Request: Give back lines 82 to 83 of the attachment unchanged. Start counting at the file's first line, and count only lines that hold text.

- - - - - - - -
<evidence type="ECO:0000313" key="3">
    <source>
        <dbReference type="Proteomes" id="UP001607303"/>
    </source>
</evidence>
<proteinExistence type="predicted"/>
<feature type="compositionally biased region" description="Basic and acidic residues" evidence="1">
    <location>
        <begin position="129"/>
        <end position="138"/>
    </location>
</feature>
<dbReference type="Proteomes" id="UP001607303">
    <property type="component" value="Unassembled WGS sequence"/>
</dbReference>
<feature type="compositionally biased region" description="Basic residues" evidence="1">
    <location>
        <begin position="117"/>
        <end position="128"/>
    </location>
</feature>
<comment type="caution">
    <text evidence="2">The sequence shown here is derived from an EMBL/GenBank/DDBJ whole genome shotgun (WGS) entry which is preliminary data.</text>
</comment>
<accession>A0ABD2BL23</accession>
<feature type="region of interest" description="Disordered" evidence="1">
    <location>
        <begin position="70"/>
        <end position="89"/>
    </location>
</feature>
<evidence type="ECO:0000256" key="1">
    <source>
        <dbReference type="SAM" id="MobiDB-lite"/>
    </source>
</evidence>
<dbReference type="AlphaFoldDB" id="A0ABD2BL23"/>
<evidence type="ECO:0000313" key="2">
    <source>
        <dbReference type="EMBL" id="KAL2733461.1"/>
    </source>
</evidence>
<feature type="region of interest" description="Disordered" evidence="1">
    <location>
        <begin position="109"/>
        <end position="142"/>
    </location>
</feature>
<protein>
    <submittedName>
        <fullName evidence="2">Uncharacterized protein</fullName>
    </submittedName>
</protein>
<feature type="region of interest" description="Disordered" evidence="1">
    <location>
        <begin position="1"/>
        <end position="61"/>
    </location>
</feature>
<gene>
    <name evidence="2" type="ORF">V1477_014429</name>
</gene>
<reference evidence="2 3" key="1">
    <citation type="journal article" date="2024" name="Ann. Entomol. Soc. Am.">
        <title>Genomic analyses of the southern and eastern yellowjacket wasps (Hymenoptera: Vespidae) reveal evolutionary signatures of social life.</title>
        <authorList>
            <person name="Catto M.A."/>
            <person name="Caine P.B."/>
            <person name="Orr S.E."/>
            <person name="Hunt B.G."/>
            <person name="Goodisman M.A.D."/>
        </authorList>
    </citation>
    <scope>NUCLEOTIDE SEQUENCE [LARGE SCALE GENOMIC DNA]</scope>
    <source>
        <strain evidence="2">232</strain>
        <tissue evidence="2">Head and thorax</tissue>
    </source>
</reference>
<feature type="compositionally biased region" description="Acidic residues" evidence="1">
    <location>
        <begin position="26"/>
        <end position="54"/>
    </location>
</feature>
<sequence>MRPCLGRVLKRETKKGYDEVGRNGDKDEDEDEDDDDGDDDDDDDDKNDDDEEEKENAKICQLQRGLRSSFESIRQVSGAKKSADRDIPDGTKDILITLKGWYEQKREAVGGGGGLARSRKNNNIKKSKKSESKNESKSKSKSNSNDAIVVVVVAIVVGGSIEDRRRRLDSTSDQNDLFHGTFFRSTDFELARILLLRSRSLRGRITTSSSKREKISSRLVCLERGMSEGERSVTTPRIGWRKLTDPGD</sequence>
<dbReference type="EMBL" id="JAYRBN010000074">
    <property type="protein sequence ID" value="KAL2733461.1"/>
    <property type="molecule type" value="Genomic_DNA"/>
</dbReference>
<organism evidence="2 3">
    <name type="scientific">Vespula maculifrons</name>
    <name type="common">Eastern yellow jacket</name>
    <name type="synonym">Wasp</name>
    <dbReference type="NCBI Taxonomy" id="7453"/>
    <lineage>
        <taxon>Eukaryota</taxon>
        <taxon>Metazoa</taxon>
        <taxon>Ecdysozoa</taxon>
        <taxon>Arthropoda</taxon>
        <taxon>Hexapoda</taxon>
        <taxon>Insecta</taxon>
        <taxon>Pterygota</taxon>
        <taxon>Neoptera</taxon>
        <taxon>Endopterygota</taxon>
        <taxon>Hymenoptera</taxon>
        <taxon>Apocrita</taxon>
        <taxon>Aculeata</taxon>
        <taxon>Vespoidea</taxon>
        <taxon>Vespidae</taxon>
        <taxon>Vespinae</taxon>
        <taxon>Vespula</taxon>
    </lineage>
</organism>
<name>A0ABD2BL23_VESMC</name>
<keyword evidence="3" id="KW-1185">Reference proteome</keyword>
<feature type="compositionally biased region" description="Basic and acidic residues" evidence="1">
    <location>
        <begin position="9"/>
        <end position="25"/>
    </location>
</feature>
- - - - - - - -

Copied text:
        <begin position="26"/>
        <end position="54"/>